This one features several of the famous Conan short stories that I’ve also read but about 40 percent of it was new to me.

Covering nearly 500 pages, this is packed full of a dozen or so stories, as well as alternate draft versions of many. The main part of the book has The Frost-Giant’s Daughter, The Tower of the Elephant, The Phoenix and the Sword and Queen of the Black Coast just to name a few.

Overall, this was a hell of a lot of fun to both revisit and discover stories I hadn’t yet read. Some of these were also stories I knew from the comics but hadn’t actually experienced the source material for myself.

All in all, a great, beefy book packed full of sword and sorcery adventure, heroism and monsters. What the hell isn’t there to love?

Rating: 9/10
Pairs well with: other Robert E. Howard collections.

Book Review: ‘The Official Batman Batbook’ by Joel Eisner

When I was growing up in the ’80s, this was my introduction to Batman. It was the first version I really got to know because I discovered it a few years before the 1989 movie came out. That movie then blew my tiny little mind but it also never diminished or replaced my love for the ’60s television series.

In fact, I loved that series so much that I bought this book with my miniscule allowance money and read through it in its entirety at least a dozen times. The big reason for that was because we didn’t have streaming services, DVDs or even VHS tapes of this show. I could only catch it when it was on sporadically and therefore, didn’t get to see all of the episodes until a friend of my mum’s made me bootleg copies of the entire series in the early ’90s.

This book was special because it gave a synopsis and extra details on every single episode. I’d read through them like a novelization (or a modern Wikipedia article), envisioning the scenes playing out for myself. It made me love many of the villains and characters before I even got to see them onscreen. This also helped generate a lifelong obsession with all things Vincent Price.

At some point in the ’90s, after moving around multiple times, this book was lost. It wasn’t until recently that I came across another copy and had to buy it and revisit it.

Sure, this is probably nostalgia speaking but this was a solid book and once again, all these years later, I couldn’t put it down.

This is great because it gives you so much information on the show and if you’re a fan of it and have never read this, you probably should.

While I don’t think this is even in print, you can find copies on eBay and periodically on Amazon. There is a version with a different cover but nothing pops quite like the original.

Rating: 9/10
Pairs well with: if you want more about the ’60s Batman television series, check out the Batman ’66 comic books. I’ve reviewed many of them already.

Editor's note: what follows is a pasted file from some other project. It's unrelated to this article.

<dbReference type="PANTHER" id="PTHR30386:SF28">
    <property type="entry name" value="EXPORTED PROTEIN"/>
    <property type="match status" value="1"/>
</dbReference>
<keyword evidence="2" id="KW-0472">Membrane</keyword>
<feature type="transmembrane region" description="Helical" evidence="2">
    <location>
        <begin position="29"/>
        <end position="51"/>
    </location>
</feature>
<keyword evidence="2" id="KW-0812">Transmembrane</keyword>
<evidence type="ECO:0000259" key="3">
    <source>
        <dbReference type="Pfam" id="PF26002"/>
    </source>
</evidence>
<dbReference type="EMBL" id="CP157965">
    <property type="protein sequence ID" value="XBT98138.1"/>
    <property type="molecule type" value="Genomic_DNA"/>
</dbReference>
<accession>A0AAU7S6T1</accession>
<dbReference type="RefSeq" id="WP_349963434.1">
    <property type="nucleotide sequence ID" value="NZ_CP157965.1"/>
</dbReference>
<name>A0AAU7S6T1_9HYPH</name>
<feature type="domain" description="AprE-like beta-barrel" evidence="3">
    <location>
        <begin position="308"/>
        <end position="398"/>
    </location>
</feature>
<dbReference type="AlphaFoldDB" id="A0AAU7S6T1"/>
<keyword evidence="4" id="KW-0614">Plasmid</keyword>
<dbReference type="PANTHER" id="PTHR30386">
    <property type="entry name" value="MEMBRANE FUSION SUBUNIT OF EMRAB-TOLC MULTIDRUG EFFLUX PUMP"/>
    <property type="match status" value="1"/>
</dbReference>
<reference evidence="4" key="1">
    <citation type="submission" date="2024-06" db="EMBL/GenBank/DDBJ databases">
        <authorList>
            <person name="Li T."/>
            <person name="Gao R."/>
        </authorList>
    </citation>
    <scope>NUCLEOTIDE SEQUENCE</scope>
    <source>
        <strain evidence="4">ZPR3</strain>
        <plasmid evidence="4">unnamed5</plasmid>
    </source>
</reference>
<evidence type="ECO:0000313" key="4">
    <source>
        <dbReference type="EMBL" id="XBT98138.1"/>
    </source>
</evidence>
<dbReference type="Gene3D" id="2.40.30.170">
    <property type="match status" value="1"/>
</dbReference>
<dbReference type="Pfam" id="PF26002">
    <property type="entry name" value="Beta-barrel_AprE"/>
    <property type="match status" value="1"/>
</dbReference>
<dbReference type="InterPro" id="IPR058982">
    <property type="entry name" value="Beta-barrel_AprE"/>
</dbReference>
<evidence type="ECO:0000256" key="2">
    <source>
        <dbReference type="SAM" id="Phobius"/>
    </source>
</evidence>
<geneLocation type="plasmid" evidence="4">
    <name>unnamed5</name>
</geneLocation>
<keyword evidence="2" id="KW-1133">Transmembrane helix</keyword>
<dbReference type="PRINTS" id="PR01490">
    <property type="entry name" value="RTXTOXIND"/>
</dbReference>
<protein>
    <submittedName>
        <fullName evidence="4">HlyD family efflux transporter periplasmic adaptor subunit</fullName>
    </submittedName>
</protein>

Book Review: ‘Indiana Jones and the Peril at Delphi’ by Rob MacGregor

I have always wanted to own all the Indiana Jones books that Bantam put out in the ’90s. Well, now I do, so I figured I’d start with the first one.

This book takes place just after Indy leaves college. In fact, it starts in 1920, as he’s leaving college and then fast-forwards to 1922 when he’s living in Paris and furthering his education there. Pretty quickly, his attractive professor sweeps him away to Greece to assist on a major archaeological discovery.

Of course, things are not what they seem and his professor has her own agenda that Indy isn’t immediately privy to.

The book really encapsulates the spirit of the Indiana Jones franchise but this adventure does feel a bit small and confined, as it primarily settles in, in one location and doesn’t move away from there.

This actually reads more like an episode of The Young Indiana Jones Chronicles than it does one of the movies. That’s totally fine but I was hoping for something the scale of the films. Maybe the books will build towards that.

In the end, this was a fairly decent start to the series of twelve novels and I look forward to continuing on my quest of reading and reviewing them.

Rating: 6/10
Pairs well with: other Indiana Jones novels from Bantam Books’ run in the ’90s.

Book Review: ‘Paperbacks from Hell: The Twisted History of ’70s and ’80s Horror Fiction’ by Grady Hendrix

If you grew up in the ’80s (and I’m assuming the ’70s), you probably remember walking into book stores and seeing amazing but terrifying artwork adorning the covers of hundreds of horror paperbacks.

Some of those images were burned into my mind for life. Some of them I forgot about. However, this book brought them all back and it was cool as hell seeing all these covers once again.

This book is more than just some art book full of classic horror novel cover art, though.

The author, Grady Hendrix did a superb job of outlining the history behind the art that decorated these book covers for a few decades.

He talks about his own experience and appreciation for these books but he also breaks down all the subgenres and discusses the history and details behind them.

There is a lot to digest here between the great chapters that Hendrix wrote, as well as the hundreds of pages of stupendous art.

Plus, this book is top notch with high quality paper, images and construction.